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Online patient portal access aids diabetes management

(HealthDay)—Providing patients with online (computer and mobile) portal access is associated with significantly improved diabetes medication adherence and glycemic control, according to a study recently published in JAMA Network Open.

Ilana Graetz, Ph.D., from Emory University in Atlanta, and colleagues evaluated the association between adding patient portal access and diabetes medication adherence and glycemic levels among adults with diabetes. Patient portal access status was classified monthly (April 1, 2015, to Dec. 31, 2017) as never used, used from a computer only, used from a mobile device only, or used from both computer and mobile device for 111,463 .

The researchers found that the number of patients using the portal from both a computer and mobile device increased over time from 34.42 percent in April 2015 to 61.71 percent in December 2017. Adding computer-only portal access for patients with no prior portal access was associated with an increase in medication adherence (measured by percentage of days covered [PDC]) of 1.16 percentage points and a change of −0.06 percentage points in hemoglobin A1c (HbA1c) level. Adding both mobile and computer portal access was associated with greater change (1.67 percentage point increase in PDC and −0.13 percentage points in HbA1c level). Changes were greatest for adding both computer and mobile access for patients with higher baseline HbA1c level (>8.0 percent) and no previous portal access (increase in PDC of 5.09 percentage points and a change of −0.19 percentage points in HbA1c level).

“This is an example of how the , by offering patients access to their own information and the ability to manage their online, can improve their health,” a coauthor said in a statement. “Offering this in a mobile-friendly way can give even more patients the ability to engage with their health care.”


Diabetes

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Reticulocyte Count: MedlinePlus Lab Test Information

What is a reticulocyte count?

Reticulocytes are red blood cells that are still developing. They are also known as immature red blood cells. Reticulocytes are made in the bone marrow and sent into the bloodstream. About two days after they form, they develop into mature red blood cells. These red blood cells move oxygen from your lungs to every cell in your body.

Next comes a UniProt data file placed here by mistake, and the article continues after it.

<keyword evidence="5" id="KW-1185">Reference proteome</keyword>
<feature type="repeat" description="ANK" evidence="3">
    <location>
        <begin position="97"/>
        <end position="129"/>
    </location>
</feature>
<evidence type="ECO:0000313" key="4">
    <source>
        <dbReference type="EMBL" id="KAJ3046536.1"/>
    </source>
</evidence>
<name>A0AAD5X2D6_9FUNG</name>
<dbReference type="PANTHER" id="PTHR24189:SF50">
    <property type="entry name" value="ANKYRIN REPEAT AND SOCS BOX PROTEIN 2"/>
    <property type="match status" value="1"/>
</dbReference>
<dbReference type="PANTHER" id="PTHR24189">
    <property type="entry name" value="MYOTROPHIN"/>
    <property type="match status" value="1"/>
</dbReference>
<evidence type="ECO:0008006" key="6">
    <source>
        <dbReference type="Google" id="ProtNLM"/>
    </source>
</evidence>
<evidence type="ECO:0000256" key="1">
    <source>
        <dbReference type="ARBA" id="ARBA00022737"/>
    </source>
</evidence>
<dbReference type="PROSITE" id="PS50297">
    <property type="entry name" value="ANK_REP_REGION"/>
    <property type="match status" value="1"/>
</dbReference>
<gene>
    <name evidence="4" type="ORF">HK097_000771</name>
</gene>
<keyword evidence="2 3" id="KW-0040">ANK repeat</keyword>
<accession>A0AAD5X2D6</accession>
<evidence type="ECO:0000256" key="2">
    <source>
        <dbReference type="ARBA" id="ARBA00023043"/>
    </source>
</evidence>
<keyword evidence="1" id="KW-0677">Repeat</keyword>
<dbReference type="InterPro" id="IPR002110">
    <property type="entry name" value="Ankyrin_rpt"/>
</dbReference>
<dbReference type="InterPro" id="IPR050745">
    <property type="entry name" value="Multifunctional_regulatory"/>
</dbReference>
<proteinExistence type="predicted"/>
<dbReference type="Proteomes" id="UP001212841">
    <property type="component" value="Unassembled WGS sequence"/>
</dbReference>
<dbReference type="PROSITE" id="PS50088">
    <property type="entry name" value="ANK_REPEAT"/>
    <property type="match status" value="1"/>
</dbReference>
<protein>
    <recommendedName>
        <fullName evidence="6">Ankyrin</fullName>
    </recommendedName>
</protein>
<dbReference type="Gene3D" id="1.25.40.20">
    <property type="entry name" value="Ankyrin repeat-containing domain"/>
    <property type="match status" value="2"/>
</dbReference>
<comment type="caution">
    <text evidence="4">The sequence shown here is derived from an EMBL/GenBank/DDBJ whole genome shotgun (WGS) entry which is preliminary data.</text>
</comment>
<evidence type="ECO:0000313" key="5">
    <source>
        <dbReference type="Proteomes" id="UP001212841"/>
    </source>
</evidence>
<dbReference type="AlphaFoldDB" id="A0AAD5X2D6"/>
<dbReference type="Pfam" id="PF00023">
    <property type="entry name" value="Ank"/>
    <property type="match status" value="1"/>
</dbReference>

A reticulocyte count (retic count) measures the number of reticulocytes in the blood. If the count is too high or too low, it can mean a serious health problem, including anemia and disorders of the bone marrow, liver, and kidneys.

Other names: retic count, reticulocyte percent, reticulocyte index, reticulocyte production index, RPI

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Health Life

Using machine learning to detect lung cancer DNA in blood

Credit: CC0 Public Domain

A large team of researchers affiliated with multiple institutions across the U.S. has found that it might be possible to use machine learning to detect early-stage lung cancer in human patients. In their paper published in the journal Nature, the group describes their work, which involved testing machine learning systems and their ability to find circulating tumor DNA (ctDNA) in blood samples.

Lung cancer is one of the deadliest of the cancers, and like many others, the earlier it is found, the better chance of survival a patient has. Unfortunately, the only way to detect it currently is via CT scans, which are not only costly, but have high false positive rates. For that reason, have been looking into the possibility of developing a that can detect in its early stages. Such blood tests would involve scanning samples of blood for bits of ctDNA—a daunting prospect for human lab technicians. For that reason, the researchers with this new effort looked to machine learning—prior studies have shown it to be useful in identifying early stage breast and other cancers.

In their work, the researchers trained a model on data typically associated with a type of lung cancer known as non-small-cell lung cancer. Once trained, the model was programmed to provide an estimate of lung cancer in a given patient.

During testing, the system found 63 percent of tumors for stage 1 lung cancer patients—not as good as CT scans, but possibly good enough to serve as an initial screen for people who are considered to be at high risk of developing lung cancer. The researchers note that currently, many such patients are not being screened at all. If a patient received a positive result, they would then be

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Iron Tests: MedlinePlus Lab Test Information

What do the results mean?

If one or more iron test results show your iron levels are too low, it may mean you have:

  • Iron deficiency anemia, a common type of anemia. Anemia is a disorder in which your body doesn’t make enough red blood cells.
  • Another type of anemia
  • Thalassemia, an inherited blood disorder that causes the body to make fewer than normal healthy red blood cells

If one or more iron test results show your iron levels are too high, it may mean you have:

Most conditions that cause too little or too much iron can be successfully treated with iron supplements, diet, medicines, and/or other therapies.

If your iron test results are not normal, it does not necessarily mean you have a medical condition needing treatment. Some medicines, including birth control pills and estrogen treatments, can affect iron levels. Iron levels may also be lower for women during their menstrual cycles.

If you have questions about your results, talk to your health care provider.

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